Monday, October 10, 2005

Bells, incense and good liturgy

I came across the JoeCatholic blog and he was writing about the lack of bells at the Consecration. He makes an excellent point, how we need something to signify the miracle that is taking place. And it led me to thinking about our parish and how I wish the liturgy would include the bells, the incense and whatever might appeal to our senses other than sight. I usually bend down and whisper to my blind son what is happening at the Consecration, but I wish for his sake we hadn't stripped our liturgies of all the sensual (appealing to the senses) imagery.

We worship with our bodies, this is the purpose for which they are made. We genuflect, we listen, we see, we smell and we taste. How can the super-sensitive, don't-want-to-offend-anyone type overlook such an obvious shortcoming?


Justin said...

Excellent point. It would be wonderful for your son to be able to associate the smell of incense with reverence and holiness - which is what I feel every time I smell the aroma. This is aside from all the arguments about the fact that the Church has used these elements of the Liturgy for 2,000 years. I wish we could go back to trusting in Tradition instead of trying to "keep pace" with the times.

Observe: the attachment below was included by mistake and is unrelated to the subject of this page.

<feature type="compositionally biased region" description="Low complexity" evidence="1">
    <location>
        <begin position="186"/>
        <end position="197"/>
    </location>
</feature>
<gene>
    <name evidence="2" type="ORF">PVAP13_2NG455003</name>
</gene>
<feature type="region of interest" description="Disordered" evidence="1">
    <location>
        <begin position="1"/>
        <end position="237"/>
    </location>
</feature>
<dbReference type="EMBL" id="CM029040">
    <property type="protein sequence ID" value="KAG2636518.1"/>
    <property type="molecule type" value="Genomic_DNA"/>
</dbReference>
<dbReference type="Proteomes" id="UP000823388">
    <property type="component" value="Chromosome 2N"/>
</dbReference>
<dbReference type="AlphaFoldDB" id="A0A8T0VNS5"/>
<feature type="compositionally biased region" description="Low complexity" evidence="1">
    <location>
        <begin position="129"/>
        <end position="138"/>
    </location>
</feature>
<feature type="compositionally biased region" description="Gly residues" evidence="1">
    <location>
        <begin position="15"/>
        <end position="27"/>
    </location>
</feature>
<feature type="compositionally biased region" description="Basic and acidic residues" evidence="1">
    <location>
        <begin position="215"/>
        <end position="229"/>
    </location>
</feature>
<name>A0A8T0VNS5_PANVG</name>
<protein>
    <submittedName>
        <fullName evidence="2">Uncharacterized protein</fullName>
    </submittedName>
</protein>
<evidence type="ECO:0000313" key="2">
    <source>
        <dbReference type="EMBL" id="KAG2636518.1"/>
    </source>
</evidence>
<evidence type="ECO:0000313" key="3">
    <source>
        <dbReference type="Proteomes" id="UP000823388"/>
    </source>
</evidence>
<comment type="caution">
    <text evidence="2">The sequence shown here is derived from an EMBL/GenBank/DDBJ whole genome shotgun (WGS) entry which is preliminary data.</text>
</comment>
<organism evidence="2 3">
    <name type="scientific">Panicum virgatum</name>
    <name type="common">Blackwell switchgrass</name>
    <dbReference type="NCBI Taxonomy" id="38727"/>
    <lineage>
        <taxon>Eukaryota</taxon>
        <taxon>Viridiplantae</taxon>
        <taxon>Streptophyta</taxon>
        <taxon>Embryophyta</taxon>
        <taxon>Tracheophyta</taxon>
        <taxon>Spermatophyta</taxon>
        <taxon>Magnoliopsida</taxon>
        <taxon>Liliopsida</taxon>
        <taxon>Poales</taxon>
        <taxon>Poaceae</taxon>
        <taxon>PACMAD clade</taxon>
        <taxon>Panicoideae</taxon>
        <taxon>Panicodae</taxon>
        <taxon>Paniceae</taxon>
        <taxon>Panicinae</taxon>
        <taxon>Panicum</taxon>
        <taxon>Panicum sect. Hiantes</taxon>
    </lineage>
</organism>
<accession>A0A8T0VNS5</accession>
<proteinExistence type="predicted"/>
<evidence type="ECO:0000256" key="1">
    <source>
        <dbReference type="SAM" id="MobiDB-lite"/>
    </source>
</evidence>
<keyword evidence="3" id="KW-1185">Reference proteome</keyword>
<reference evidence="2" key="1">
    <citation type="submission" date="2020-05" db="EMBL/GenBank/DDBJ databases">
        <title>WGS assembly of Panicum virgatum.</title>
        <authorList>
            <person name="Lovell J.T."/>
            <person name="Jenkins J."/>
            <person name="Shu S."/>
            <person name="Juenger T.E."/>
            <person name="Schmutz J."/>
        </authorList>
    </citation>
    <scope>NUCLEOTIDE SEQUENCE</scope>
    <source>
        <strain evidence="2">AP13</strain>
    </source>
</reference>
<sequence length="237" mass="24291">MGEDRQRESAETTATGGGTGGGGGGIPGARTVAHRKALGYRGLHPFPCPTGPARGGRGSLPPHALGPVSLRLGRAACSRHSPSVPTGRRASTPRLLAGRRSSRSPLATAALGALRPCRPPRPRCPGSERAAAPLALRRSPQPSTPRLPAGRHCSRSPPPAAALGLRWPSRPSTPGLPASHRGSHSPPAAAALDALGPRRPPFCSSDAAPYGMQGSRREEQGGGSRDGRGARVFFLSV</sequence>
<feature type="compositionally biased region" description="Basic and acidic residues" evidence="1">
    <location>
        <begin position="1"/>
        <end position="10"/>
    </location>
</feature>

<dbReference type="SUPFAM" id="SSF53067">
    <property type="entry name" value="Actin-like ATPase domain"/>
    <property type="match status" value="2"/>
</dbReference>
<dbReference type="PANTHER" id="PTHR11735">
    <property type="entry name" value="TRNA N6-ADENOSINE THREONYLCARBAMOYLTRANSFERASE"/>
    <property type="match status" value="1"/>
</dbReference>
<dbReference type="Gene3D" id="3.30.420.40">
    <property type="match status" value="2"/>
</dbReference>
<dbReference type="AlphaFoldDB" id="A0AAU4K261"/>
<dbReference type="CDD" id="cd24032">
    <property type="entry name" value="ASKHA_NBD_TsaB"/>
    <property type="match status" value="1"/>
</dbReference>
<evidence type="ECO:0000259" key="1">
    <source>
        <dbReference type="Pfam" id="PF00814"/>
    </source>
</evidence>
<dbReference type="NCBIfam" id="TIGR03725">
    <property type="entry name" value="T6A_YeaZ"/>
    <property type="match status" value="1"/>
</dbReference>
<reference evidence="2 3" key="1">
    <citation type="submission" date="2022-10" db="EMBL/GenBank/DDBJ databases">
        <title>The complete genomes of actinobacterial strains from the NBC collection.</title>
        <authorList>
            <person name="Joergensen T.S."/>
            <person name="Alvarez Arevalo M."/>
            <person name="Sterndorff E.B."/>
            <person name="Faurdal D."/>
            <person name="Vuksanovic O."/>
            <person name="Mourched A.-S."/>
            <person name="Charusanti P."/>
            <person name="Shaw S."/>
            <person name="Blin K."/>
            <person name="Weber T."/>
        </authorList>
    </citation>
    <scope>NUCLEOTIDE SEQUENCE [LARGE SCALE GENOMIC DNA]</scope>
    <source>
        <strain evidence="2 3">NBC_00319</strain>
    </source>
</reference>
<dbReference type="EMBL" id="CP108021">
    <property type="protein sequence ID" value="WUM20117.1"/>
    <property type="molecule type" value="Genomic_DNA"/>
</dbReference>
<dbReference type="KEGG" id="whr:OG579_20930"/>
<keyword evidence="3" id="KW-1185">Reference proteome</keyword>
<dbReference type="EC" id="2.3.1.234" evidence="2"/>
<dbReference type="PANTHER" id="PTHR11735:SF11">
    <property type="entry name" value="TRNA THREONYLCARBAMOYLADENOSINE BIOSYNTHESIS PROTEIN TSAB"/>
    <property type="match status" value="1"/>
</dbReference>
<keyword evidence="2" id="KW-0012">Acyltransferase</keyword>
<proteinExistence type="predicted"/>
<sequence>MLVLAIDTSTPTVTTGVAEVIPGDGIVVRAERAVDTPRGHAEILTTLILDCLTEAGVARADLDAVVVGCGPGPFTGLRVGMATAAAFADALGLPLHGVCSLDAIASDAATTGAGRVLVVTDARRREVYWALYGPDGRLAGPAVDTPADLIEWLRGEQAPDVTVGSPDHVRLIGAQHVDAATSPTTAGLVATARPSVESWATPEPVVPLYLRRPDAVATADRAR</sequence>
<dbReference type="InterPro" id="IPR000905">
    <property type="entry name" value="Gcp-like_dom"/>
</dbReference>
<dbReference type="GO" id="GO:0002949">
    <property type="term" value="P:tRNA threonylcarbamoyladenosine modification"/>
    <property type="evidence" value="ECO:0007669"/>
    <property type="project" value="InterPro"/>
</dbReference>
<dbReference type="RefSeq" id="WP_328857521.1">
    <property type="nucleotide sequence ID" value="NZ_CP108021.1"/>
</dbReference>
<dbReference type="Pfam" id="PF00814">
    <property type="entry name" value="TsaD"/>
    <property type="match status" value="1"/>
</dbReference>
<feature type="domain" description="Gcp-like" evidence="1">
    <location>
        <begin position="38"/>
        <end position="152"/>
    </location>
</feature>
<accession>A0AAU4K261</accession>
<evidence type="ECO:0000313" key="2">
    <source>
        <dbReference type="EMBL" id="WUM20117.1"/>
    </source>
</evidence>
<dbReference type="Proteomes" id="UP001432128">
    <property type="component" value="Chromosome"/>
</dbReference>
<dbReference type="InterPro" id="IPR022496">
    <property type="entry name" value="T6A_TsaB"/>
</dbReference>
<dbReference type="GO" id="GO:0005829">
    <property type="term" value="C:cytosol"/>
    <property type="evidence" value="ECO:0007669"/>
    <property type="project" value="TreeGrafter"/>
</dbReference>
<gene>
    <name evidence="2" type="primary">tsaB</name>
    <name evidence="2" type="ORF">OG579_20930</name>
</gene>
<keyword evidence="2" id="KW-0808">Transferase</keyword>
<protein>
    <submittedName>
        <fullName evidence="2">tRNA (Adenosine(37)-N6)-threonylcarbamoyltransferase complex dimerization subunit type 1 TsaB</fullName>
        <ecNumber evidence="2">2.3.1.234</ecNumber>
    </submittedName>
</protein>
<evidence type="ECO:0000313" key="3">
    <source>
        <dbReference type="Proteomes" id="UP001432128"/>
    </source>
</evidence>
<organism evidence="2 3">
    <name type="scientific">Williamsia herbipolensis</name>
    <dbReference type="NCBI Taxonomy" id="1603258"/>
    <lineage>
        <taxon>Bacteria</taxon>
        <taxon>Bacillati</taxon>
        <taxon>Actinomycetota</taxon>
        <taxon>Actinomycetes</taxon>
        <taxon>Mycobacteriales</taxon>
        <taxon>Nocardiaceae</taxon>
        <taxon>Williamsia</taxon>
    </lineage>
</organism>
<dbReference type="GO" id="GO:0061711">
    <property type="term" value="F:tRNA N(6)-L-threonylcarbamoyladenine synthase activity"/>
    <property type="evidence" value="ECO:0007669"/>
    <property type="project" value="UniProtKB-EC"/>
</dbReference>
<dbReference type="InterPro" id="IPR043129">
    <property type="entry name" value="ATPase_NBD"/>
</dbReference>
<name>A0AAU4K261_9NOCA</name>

Todd said...

The bells have a difficult history. I'd hope that every Catholic have an appreciation for the entire Eucharistic prayer, an awareness of what the priest prays and what the people sing.

If a parish were using bells, I'd wonder why not use the main tower bells. Why not tell the whole world?

Agreed with you on incense, though, but few have any idea the outcry the use of smells provokes in the respiratorily challenged. My parish once acquired non-allergenic incense, but the complaints maintained themselves. Why? Burning charcoal irritates the sinuses more than good incense. If there was a way to bake hot stones and use these instead of charcoal, I think we'd be on to something.